Saturday, July 26, 2014

Outlaws Kill Gus Gibbons & Frank LeSueur

On Monday, March 26, 1900 the mail carrier traveling between St. Johns and Springerville saw five men killing a beef.  When he got to Springerville, he reported it to Sheriff Beeler, who happened to be in Springerville that evening.  The Sheriff pulled together a posse and headed after them.

The thieves had spent the night camped about 3 miles north of St. Johns, and when the posse caught up to them a gunfight ensued as the outlaws fled with the posse in pursuit.   The sheriff had left word for his deputy to organize a second posse to come and help them.  This second posse headed north to help out, and included the men who would never return:  Andrew A. (Gus) Gibbons and Frank LeSueur.

Andrew "Gus" Gibbons & Frank LeSueur
The second posse headed out of town, but meanwhile the horses in the Sheriff's posse got run-down and they turned back to St. Johns.  Unbeknownst to each other, the two posses passed each other, but were too far apart to realize what had happened.  The second posse with Gibbons & LeSueur continued on, following the tracks, all of the time thinking the Sheriff's posse was still ahead of them and needing their help.

As evening approached several other members of the posse decided to rest up for the night at a sheepherder's camp, but Gus and Frank unfortunately decided to continue the pursuit.  It was late in the afternoon when the two approached a rock bluff unaware of the fact that the outlaws were hiding at the top.  As they slowly made their way up the steep, rocky trail they were ambushed!  After killing both of the young men, the outlaws disfigured them by continuing to shoot them at point-blank range in the face/head.  They then stole their horses and belongings, leaving the lifeless bodies bleeding in the desolate place.

They were found the next day by a 3rd posse who had been organized by Gus' brother Richard Gibbons.  Being fine, upstanding young men, they were mourned by all.

Here is an excerpt from the Diary of Dick Gibbons that describes the scene they came upon:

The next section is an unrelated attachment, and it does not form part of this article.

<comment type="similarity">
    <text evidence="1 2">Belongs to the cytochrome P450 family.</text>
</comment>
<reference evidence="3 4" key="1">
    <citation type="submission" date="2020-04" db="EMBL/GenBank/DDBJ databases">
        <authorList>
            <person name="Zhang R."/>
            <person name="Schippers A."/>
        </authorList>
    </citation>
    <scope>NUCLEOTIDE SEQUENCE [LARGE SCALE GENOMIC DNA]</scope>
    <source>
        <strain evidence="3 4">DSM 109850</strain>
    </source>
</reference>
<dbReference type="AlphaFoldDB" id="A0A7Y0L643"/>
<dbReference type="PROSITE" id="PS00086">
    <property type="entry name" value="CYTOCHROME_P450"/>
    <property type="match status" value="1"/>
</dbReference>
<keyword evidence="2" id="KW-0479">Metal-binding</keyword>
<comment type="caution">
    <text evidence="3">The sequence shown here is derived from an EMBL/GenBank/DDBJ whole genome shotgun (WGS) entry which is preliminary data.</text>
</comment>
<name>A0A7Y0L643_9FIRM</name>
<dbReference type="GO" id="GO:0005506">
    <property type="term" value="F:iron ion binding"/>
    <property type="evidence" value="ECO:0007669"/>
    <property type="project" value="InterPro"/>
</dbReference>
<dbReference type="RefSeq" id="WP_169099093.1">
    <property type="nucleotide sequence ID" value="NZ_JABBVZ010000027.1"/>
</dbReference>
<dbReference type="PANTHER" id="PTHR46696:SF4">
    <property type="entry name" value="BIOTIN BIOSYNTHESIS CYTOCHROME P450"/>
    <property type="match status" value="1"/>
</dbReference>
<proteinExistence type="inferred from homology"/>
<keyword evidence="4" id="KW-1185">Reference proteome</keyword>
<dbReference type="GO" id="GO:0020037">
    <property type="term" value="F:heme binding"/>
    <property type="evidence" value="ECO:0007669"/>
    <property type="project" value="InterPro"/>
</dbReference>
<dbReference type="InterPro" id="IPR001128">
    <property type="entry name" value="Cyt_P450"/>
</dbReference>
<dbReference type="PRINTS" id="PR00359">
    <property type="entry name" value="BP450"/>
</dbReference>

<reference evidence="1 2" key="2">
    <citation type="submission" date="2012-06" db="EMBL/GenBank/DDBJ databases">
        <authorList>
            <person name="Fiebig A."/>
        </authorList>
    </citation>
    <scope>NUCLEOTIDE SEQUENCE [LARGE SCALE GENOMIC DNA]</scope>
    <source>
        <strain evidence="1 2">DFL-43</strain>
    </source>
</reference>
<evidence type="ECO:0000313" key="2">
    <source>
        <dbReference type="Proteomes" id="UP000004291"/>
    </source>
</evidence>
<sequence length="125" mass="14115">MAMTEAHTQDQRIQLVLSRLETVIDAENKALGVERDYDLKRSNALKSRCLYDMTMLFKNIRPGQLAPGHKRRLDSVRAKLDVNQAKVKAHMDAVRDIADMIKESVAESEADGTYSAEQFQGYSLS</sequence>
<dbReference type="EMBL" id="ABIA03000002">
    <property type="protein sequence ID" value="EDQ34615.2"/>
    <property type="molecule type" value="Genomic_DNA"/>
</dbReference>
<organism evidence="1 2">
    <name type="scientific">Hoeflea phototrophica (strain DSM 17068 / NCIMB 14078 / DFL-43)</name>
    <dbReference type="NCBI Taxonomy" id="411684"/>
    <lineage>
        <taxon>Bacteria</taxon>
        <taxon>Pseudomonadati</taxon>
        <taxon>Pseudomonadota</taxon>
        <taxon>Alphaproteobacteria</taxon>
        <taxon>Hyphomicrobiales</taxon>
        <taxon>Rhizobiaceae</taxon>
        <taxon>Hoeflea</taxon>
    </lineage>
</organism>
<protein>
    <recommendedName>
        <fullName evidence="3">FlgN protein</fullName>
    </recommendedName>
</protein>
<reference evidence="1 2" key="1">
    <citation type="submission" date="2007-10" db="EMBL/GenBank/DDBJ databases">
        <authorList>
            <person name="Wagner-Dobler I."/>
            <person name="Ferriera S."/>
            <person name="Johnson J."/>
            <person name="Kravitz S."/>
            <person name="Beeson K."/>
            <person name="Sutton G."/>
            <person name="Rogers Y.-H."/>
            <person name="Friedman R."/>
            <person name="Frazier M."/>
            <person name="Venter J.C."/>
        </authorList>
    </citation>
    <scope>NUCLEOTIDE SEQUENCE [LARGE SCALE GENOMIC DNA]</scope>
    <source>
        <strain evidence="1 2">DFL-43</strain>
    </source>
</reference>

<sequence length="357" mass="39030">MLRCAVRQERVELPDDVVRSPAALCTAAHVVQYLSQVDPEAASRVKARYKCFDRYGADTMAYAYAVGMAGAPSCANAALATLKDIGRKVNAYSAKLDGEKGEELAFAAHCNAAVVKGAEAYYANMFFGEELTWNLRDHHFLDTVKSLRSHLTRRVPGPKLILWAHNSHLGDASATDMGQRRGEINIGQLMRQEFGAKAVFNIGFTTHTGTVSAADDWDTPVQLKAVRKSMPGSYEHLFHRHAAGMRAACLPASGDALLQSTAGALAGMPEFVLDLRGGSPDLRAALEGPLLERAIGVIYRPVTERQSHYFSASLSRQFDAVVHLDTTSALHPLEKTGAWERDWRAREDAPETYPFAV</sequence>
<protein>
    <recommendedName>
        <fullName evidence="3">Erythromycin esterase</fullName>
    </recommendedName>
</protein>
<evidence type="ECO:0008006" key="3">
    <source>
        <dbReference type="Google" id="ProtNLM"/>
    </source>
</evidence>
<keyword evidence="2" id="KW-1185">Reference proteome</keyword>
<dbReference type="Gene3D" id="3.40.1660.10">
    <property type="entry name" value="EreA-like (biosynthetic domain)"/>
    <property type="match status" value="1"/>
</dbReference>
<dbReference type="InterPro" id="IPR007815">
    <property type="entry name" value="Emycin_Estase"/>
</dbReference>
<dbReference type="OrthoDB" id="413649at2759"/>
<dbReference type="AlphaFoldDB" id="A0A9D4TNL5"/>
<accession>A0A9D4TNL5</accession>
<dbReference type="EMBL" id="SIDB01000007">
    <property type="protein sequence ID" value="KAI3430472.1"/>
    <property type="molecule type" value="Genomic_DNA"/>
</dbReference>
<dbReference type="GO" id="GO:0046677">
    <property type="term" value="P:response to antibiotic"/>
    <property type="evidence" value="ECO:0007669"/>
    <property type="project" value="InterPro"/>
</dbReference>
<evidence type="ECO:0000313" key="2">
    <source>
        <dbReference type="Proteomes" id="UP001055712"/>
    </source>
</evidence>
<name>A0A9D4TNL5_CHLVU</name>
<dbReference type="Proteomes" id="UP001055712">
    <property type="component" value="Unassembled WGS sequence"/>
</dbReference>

"When we were about a half a mile away from it the ground over which we were traveling was a red clay formation and was all cut up by ruts and little washes and all of them ran toward the main wash. The country faced the northeast and when we came to where we could see the different object in the badlands, I saw an object on the steep hillside that startled me. It looked like the body of a man, but I would not admit it to myself. It was still too far away to be able to identify it and while I was thinking about it I saw another object that looked like a quilt had been thrown away by the outlaws and had been rolled up by the wind and lodged in the wash where it now laid, but as we drew nearer, I saw that it was the body of a man, and upon closer inspection, I recognized it as the body of my nephew, Gus Gibbons. It was lying in the bottom of a little draw with head down hill and face upwards, with three ghastly bullet holes through the head. One of them had entered his mouth and had come out the back of his neck, one had gone in at the left ear and come out below the mouth, breaking the lower jaw and disfigured the face awfully. In addition to these, he had several wounds in the body that we did not examine at the time.

We well knew what the other object was that we had noticed lying on the hillside. The sight was horrifying to the senses. To see the two boys lying there, boys I had known since they were in the cradle and had watched grow up. They were just in the pink of manhood and for them to be ambushed and shot down like dogs, without even a chance to fight for their lives, made me sick. It was murder in its worst form and there is not another crime beneath the roof of heaven that can stain the soul of man with a more infernal hue than an assassination such as this. They have out- villained villainy so far that the rarity of their crime almost redeems them. As soon as we had time to recover from the shock, we took steps to take care of the bodies. Will Gibbons, brother to Gus, and I stayed with the bodies while the rest returned to St. Johns and Will Sherwood was to come back later with a team."




  1. Thanks for posting this. My Grandfather told us this story

  2. This is an important story in our family history. My grandmother was Gus Gibbons' sister. The spiritual struggles and sweet experiences of the family thereafter were singular indeed.